Focus on Follicular Lymphoma


Welcome to Focus on FL

The FocusOnFL.org website is designed to provide helpful information and resources to patients, caregivers, physicians, and others affected by follicular lymphoma (FL).
 
We invite you to browse the website to learn more about follicular lymphoma and the resources offered by the Lymphoma Research Foundation.
 
About the Lymphoma Research Foundation
 

Our Mission

The Lymphoma Research Foundation (LRF) is the nation's largest non-profit organization devoted exclusively to funding innovative lymphoma research and providing people with lymphoma and healthcare professionals with up-to-date information about this type of cancer. LRF's mission is to eradicate lymphoma and serve those touched by this disease.
 

Our Founders

LRF was formed in November 2001 by the merger of the Cure for Lymphoma Foundation (CLF) and the Lymphoma Research Foundation of America (LRFA). Both organizations were founded by lymphoma advocates who sought to use their personal experiences with lymphoma to benefit others with the disease. CLF was founded in 1994 in New York City by Jerry Freundlich, a non-Hodgkin lymphoma survivor, and his wife Barbara Freundlich. LRFA was founded in 1991 by Ellen Glesby Cohen, who lost her own battle with non-Hodgkin lymphoma in August 2000. 
 
 
 
LRF National Headquarters | Wall Street Plaza, 88 Pine Street, Suite 2400 | New York, NY 10005 | 212-349-2910 | 212-349-2886 Fax | LRF@lymphoma.org
 
LRF Helpline | 800-500-9976 | Helpline@lymphoma.org
 

About Follicular Lymphoma

 
Lymphoma is the most common form of blood cancer. There are two main forms of lymphoma: non-Hodgkin lymphoma (NHL) and Hodgkin lymphoma (HL). Lymphoma occurs when lymphocytes - a type of white blood cell - grow abnormally. The body has two main types of lymphocytes that can develop into lymphomas: B-lymphocytes (B-cells) and T-lymphocytes (T-cells). These cancerous lymphocytes can travel to different parts of the body, including the lymph nodes, spleen, bone marrow, blood or other organs, and can accumulate to form tumors.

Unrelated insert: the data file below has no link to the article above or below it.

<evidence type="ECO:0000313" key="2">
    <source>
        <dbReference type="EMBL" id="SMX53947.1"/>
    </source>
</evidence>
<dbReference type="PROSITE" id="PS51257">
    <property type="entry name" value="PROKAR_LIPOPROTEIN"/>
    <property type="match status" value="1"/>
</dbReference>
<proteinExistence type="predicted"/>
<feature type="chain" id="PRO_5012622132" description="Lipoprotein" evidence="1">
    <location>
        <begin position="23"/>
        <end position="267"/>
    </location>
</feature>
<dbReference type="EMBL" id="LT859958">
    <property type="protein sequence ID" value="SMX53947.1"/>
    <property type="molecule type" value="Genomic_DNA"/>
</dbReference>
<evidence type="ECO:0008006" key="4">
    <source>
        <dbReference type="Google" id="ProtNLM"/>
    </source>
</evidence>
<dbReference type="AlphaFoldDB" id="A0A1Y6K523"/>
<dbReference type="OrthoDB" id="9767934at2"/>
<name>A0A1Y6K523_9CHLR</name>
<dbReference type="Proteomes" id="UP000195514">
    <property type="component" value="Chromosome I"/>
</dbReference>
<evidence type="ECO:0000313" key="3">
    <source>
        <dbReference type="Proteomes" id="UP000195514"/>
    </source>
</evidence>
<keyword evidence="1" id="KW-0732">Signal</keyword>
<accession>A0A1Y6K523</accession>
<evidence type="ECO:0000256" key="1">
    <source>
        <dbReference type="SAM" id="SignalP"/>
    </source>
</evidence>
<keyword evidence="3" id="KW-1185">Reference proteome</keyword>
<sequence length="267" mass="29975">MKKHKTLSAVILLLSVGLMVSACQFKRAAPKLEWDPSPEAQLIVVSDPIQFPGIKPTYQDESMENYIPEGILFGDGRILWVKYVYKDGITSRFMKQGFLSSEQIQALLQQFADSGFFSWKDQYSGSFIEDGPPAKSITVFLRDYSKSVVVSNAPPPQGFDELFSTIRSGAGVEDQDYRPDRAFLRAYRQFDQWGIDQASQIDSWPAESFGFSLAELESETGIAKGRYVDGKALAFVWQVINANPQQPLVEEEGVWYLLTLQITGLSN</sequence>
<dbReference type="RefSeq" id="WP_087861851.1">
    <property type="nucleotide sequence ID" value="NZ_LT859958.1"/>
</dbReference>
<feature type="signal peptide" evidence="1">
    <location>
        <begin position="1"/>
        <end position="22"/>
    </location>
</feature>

Follicular lymphoma is typically a slow-growing form of NHL that arises from B-lymphocytes, making it a B-cell lymphoma. This lymphoma subtype accounts for 20 percent to 30 percent of all NHL cases.
 
Follicular lymphoma is usually not considered to be curable, but patients can live for many years with this form of lymphoma. It is a disease characterized by multiple relapses after responses to a variety of therapies.
 

Patient Programs and Services

 
The goal of the Lymphoma Research Foundation (LRF) is to assist everyone whose life has been affected by a lymphoma diagnosis. The Foundation is dedicated to raising public awareness of the disease and providing education and support to people with Follicular Lymphoma, their loved ones and caregivers.
 
LRF assists people with Follicular Lymphoma by providing comprehensive, disease-specific programs and services including:
 
  • Clinical Trials Information Service
  • Disease-Specific Publications and Websites
  • In-person Workshops and Educational Forums
  • Lymphoma Helpline
  • Lymphoma Support Network
  • Online Resources, Teleconferences and Webcasts/Podcasts
  • Patient Aid Grants
  • Professional Education
  • Public Policy and Advocacy Program
  • Volunteer Chapter Network

Follicular Lymphoma: Treatment Options

 
Treatment options for people with Follicular Lymphoma depend on the severity of associated symptoms as well as the rate of the cancer's growth. Only 10 to 20 percent of patients present with early stage follicular lymphoma (stages I and II), which is often treated with radiation (high-energy x-rays targeted at specific groups of involved lymph nodes). Radiation can provide a cure in some patients with limited disease. In more advanced stages, physicians may often use a single agent, immunotherapy or chemo-immunotherapy to treat the disease. Unlike many cancers, Follicular Lymphoma tends to be very sensitive to both radiation and chemotherapy. As such, numerous drugs, combinations of drugs, and treatment regimens can be used to manage follicular lymphoma.